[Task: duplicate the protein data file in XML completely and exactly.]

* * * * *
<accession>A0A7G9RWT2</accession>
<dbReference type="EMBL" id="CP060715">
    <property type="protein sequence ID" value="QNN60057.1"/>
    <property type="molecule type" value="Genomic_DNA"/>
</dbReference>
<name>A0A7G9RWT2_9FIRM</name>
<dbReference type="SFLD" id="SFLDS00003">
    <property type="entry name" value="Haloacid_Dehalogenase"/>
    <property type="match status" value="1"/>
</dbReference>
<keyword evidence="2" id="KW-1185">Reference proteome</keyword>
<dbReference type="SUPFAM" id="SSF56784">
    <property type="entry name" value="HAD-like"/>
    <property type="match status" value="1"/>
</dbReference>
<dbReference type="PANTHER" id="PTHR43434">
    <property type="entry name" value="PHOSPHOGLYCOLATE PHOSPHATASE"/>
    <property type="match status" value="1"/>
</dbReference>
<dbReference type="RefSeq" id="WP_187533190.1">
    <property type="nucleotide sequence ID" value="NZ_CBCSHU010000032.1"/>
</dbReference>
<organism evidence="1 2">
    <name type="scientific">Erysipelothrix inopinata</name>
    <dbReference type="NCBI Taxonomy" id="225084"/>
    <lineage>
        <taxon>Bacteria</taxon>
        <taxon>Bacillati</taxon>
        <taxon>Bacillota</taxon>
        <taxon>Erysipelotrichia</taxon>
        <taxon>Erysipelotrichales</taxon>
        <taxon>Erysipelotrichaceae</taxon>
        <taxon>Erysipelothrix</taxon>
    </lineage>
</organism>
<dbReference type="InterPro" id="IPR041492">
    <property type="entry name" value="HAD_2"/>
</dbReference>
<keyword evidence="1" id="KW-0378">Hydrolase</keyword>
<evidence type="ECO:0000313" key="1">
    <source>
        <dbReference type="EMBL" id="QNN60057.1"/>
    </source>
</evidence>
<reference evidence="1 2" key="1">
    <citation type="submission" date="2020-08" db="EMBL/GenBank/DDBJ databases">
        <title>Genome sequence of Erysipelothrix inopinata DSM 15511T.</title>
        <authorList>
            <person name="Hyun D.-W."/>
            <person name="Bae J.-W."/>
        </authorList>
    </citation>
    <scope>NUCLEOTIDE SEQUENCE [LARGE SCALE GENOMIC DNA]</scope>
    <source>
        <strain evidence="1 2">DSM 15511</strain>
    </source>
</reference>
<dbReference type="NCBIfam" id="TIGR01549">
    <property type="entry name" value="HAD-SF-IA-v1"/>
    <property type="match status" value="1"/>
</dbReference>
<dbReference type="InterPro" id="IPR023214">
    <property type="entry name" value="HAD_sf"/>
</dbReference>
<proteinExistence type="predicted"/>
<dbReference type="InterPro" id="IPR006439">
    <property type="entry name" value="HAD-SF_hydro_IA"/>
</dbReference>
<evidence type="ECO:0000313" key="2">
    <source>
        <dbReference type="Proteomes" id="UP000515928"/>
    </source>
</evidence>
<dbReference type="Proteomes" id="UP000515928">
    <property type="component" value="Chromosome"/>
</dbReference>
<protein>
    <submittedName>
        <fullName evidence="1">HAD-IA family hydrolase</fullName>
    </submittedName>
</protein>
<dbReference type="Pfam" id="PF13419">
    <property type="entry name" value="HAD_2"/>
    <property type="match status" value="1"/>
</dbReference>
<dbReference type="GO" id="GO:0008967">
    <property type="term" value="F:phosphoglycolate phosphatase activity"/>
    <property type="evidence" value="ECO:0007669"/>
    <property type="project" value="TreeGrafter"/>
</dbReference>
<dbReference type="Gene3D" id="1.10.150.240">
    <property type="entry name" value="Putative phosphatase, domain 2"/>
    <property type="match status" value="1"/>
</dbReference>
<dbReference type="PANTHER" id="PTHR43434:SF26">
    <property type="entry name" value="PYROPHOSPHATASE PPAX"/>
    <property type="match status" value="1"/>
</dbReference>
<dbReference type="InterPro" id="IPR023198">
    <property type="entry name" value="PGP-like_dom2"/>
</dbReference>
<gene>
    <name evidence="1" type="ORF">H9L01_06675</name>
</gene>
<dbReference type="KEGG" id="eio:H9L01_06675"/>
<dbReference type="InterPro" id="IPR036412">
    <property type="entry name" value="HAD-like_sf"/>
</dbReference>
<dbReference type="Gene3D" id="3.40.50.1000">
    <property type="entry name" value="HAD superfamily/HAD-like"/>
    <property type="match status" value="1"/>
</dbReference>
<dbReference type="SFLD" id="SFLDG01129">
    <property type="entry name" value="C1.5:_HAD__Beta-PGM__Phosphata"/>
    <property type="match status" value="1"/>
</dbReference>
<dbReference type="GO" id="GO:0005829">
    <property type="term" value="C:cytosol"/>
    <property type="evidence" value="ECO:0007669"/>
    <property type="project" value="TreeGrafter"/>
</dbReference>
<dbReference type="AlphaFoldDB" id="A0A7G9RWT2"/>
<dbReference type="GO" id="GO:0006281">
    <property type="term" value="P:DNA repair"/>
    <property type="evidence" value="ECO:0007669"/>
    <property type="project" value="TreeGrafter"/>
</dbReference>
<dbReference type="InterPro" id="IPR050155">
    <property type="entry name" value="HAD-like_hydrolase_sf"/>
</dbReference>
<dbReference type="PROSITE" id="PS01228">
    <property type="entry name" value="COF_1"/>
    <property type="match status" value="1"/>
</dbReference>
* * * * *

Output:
<accession>A0A7G9RWT2</accession>
<dbReference type="EMBL" id="CP060715">
    <property type="protein sequence ID" value="QNN60057.1"/>
    <property type="molecule type" value="Genomic_DNA"/>
</dbReference>
<name>A0A7G9RWT2_9FIRM</name>
<dbReference type="SFLD" id="SFLDS00003">
    <property type="entry name" value="Haloacid_Dehalogenase"/>
    <property type="match status" value="1"/>
</dbReference>
<keyword evidence="2" id="KW-1185">Reference proteome</keyword>
<dbReference type="SUPFAM" id="SSF56784">
    <property type="entry name" value="HAD-like"/>
    <property type="match status" value="1"/>
</dbReference>
<dbReference type="PANTHER" id="PTHR43434">
    <property type="entry name" value="PHOSPHOGLYCOLATE PHOSPHATASE"/>
    <property type="match status" value="1"/>
</dbReference>
<dbReference type="RefSeq" id="WP_187533190.1">
    <property type="nucleotide sequence ID" value="NZ_CBCSHU010000032.1"/>
</dbReference>
<organism evidence="1 2">
    <name type="scientific">Erysipelothrix inopinata</name>
    <dbReference type="NCBI Taxonomy" id="225084"/>
    <lineage>
        <taxon>Bacteria</taxon>
        <taxon>Bacillati</taxon>
        <taxon>Bacillota</taxon>
        <taxon>Erysipelotrichia</taxon>
        <taxon>Erysipelotrichales</taxon>
        <taxon>Erysipelotrichaceae</taxon>
        <taxon>Erysipelothrix</taxon>
    </lineage>
</organism>
<dbReference type="InterPro" id="IPR041492">
    <property type="entry name" value="HAD_2"/>
</dbReference>
<keyword evidence="1" id="KW-0378">Hydrolase</keyword>
<evidence type="ECO:0000313" key="1">
    <source>
        <dbReference type="EMBL" id="QNN60057.1"/>
    </source>
</evidence>
<reference evidence="1 2" key="1">
    <citation type="submission" date="2020-08" db="EMBL/GenBank/DDBJ databases">
        <title>Genome sequence of Erysipelothrix inopinata DSM 15511T.</title>
        <authorList>
            <person name="Hyun D.-W."/>
            <person name="Bae J.-W."/>
        </authorList>
    </citation>
    <scope>NUCLEOTIDE SEQUENCE [LARGE SCALE GENOMIC DNA]</scope>
    <source>
        <strain evidence="1 2">DSM 15511</strain>
    </source>
</reference>
<dbReference type="NCBIfam" id="TIGR01549">
    <property type="entry name" value="HAD-SF-IA-v1"/>
    <property type="match status" value="1"/>
</dbReference>
<dbReference type="InterPro" id="IPR023214">
    <property type="entry name" value="HAD_sf"/>
</dbReference>
<proteinExistence type="predicted"/>
<dbReference type="InterPro" id="IPR006439">
    <property type="entry name" value="HAD-SF_hydro_IA"/>
</dbReference>
<evidence type="ECO:0000313" key="2">
    <source>
        <dbReference type="Proteomes" id="UP000515928"/>
    </source>
</evidence>
<dbReference type="Proteomes" id="UP000515928">
    <property type="component" value="Chromosome"/>
</dbReference>
<protein>
    <submittedName>
        <fullName evidence="1">HAD-IA family hydrolase</fullName>
    </submittedName>
</protein>
<dbReference type="Pfam" id="PF13419">
    <property type="entry name" value="HAD_2"/>
    <property type="match status" value="1"/>
</dbReference>
<dbReference type="GO" id="GO:0008967">
    <property type="term" value="F:phosphoglycolate phosphatase activity"/>
    <property type="evidence" value="ECO:0007669"/>
    <property type="project" value="TreeGrafter"/>
</dbReference>
<dbReference type="Gene3D" id="1.10.150.240">
    <property type="entry name" value="Putative phosphatase, domain 2"/>
    <property type="match status" value="1"/>
</dbReference>
<dbReference type="PANTHER" id="PTHR43434:SF26">
    <property type="entry name" value="PYROPHOSPHATASE PPAX"/>
    <property type="match status" value="1"/>
</dbReference>
<dbReference type="InterPro" id="IPR023198">
    <property type="entry name" value="PGP-like_dom2"/>
</dbReference>
<gene>
    <name evidence="1" type="ORF">H9L01_06675</name>
</gene>
<dbReference type="KEGG" id="eio:H9L01_06675"/>
<dbReference type="InterPro" id="IPR036412">
    <property type="entry name" value="HAD-like_sf"/>
</dbReference>
<dbReference type="Gene3D" id="3.40.50.1000">
    <property type="entry name" value="HAD superfamily/HAD-like"/>
    <property type="match status" value="1"/>
</dbReference>
<dbReference type="SFLD" id="SFLDG01129">
    <property type="entry name" value="C1.5:_HAD__Beta-PGM__Phosphata"/>
    <property type="match status" value="1"/>
</dbReference>
<dbReference type="GO" id="GO:0005829">
    <property type="term" value="C:cytosol"/>
    <property type="evidence" value="ECO:0007669"/>
    <property type="project" value="TreeGrafter"/>
</dbReference>
<dbReference type="AlphaFoldDB" id="A0A7G9RWT2"/>
<dbReference type="GO" id="GO:0006281">
    <property type="term" value="P:DNA repair"/>
    <property type="evidence" value="ECO:0007669"/>
    <property type="project" value="TreeGrafter"/>
</dbReference>
<dbReference type="InterPro" id="IPR050155">
    <property type="entry name" value="HAD-like_hydrolase_sf"/>
</dbReference>
<dbReference type="PROSITE" id="PS01228">
    <property type="entry name" value="COF_1"/>
    <property type="match status" value="1"/>
</dbReference>